The other defense is good content. This makes you easy, and desirable, to link to.

For now, that’s the best you can do. Ideally, Google takes action and changes how canonical tags work so this issue doesn’t happen anymore. But, they haven’t said anything about it yet.

So for the time being, make sure you have a SEO company you really trust. Monitor your search rankings closely for any changes, and react fast if they do!

When Optimizing Google Ads for Quality Score Doesn’t Make Sense

Quality Score.

It’s Google’s way of determining the ranking position and cost per click of your PPC ads.

Quality score can be a step in helping you achieve your business goals. But sometimes, it doesn’t always work in your best interests.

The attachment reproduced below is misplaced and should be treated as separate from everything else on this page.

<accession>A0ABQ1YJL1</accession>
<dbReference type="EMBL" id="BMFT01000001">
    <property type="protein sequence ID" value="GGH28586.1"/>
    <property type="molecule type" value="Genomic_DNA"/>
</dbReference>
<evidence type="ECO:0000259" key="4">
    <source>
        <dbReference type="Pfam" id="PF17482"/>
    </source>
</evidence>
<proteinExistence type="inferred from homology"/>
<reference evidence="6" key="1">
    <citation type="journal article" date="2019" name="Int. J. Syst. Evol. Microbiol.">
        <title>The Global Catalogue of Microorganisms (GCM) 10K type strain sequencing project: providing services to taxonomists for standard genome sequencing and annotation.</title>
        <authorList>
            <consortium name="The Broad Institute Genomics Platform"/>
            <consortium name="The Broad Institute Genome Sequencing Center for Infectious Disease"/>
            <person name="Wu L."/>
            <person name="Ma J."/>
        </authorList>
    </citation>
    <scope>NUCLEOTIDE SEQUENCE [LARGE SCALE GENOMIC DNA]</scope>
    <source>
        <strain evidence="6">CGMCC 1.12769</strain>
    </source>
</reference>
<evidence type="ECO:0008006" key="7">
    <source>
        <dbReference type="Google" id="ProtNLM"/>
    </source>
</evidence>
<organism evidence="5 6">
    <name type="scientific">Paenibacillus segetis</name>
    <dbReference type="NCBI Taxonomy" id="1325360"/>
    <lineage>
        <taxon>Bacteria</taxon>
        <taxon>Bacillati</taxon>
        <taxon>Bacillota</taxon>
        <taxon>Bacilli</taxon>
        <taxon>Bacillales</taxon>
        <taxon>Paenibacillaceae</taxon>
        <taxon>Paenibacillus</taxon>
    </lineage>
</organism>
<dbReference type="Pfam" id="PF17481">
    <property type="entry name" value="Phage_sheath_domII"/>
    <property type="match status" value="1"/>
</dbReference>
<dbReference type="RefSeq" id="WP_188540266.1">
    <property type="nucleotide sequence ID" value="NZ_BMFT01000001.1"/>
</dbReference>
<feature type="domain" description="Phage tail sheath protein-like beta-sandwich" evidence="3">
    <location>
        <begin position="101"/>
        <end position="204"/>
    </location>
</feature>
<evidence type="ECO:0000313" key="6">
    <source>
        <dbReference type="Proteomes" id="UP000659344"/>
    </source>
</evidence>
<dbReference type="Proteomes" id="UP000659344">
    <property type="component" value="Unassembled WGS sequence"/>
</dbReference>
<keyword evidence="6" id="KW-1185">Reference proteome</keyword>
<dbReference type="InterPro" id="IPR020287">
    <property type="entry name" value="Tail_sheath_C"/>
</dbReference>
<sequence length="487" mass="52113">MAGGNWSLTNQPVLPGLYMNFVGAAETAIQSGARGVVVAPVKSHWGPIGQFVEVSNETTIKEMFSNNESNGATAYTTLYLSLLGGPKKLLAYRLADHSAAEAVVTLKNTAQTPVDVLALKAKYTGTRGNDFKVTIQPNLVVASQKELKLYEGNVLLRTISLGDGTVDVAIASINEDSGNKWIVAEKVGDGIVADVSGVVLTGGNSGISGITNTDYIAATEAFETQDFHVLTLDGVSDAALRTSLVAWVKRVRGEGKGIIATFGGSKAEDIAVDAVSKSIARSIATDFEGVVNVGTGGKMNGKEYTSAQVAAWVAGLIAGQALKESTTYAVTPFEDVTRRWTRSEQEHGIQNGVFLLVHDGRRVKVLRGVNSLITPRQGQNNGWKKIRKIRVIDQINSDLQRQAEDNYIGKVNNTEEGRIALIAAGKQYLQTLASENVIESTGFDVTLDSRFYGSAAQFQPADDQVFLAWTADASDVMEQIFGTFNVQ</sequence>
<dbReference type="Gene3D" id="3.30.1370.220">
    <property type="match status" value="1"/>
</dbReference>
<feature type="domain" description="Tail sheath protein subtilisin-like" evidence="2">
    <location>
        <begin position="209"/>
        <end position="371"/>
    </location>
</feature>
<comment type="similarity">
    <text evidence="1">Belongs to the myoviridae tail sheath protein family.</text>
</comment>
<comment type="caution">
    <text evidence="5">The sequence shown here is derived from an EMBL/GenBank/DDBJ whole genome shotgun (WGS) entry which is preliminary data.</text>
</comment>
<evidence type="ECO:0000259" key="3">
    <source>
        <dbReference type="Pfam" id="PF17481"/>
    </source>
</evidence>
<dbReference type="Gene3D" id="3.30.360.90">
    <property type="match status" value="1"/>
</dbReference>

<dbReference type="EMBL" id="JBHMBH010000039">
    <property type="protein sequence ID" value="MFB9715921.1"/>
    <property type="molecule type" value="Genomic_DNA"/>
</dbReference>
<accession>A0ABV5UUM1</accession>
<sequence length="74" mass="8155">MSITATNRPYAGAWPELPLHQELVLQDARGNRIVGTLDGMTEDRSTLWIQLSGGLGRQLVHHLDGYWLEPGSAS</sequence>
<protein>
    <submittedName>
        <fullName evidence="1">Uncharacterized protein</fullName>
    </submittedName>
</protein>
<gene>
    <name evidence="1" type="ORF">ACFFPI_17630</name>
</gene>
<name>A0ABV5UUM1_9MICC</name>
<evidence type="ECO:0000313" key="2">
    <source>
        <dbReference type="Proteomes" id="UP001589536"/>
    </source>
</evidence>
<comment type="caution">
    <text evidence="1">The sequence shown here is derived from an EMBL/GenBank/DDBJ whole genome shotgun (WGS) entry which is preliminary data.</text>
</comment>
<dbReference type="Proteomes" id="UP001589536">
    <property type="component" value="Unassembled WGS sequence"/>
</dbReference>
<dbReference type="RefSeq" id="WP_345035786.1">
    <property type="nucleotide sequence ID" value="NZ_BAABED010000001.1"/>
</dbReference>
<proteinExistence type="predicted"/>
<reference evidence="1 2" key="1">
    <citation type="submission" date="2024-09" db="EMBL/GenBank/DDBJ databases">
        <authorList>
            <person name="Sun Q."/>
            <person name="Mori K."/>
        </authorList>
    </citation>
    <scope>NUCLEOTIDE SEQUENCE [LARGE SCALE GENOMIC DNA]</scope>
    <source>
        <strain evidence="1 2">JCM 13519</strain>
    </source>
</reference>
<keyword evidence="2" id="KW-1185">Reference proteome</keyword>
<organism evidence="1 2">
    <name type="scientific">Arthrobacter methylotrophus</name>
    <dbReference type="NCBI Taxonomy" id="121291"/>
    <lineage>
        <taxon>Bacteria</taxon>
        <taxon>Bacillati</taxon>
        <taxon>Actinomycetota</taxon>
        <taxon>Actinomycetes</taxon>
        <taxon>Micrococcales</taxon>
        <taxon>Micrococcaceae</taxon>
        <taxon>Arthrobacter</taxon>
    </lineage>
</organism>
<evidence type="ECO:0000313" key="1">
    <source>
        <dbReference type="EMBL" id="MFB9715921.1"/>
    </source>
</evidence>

Remember, Google makes most of its money from its ads. Last year, they raked in $95.38 billion of their $110.9 billion in total revenue (86%) from their ads.

While Google has done a superb job of perfecting how Quality Score works so it gives searchers the best experience, this hasn’t necessarily led to making it easier for you to drive real business results. For example, you might look at ROI, leads generated, revenue generated, and so on.

So if you set your sights on perfecting your Quality Score, you can actually sometimes also be shooting your business results in the foot. For example, it does happen in campaigns where you increase CTR (click through rate), which also increases your quality score. However, conversions may not increase.

So, you’ve just increased your costs – with no associated increase in your sales.

The Best Uses of Quality Score